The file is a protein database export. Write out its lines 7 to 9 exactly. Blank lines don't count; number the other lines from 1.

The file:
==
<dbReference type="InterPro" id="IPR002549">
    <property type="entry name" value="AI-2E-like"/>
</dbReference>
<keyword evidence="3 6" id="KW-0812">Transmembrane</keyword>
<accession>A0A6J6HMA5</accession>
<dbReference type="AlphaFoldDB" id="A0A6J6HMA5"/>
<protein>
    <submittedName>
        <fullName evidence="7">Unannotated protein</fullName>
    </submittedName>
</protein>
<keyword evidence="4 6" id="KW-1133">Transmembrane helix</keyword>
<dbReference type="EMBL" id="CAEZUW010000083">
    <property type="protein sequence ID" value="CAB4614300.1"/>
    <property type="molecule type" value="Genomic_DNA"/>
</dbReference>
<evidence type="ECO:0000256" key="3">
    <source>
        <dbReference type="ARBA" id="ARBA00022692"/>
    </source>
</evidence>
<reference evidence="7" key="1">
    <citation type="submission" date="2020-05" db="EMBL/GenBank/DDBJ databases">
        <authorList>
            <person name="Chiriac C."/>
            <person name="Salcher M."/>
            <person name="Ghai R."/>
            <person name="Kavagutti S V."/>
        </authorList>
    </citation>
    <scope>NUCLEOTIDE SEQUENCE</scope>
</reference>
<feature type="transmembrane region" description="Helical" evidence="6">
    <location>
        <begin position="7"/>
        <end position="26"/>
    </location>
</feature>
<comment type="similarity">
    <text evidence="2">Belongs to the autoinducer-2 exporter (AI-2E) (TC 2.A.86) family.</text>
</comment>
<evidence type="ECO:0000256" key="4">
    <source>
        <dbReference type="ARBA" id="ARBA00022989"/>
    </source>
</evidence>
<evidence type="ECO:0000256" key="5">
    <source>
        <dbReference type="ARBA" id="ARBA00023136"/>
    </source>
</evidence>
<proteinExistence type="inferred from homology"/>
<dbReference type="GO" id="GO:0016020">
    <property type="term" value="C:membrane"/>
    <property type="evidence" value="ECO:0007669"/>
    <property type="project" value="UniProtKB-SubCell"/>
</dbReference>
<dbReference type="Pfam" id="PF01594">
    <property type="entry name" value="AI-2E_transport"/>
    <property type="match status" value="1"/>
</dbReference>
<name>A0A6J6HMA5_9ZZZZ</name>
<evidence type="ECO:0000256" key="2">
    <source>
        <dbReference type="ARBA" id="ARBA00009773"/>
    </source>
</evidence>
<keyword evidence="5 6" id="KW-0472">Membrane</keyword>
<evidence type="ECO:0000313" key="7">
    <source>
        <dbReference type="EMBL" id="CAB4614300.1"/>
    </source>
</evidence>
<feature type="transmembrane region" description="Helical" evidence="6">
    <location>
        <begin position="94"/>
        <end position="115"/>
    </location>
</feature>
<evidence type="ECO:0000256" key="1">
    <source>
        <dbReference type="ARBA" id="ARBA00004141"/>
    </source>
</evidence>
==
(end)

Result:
<protein>
    <submittedName>
        <fullName evidence="7">Unannotated protein</fullName>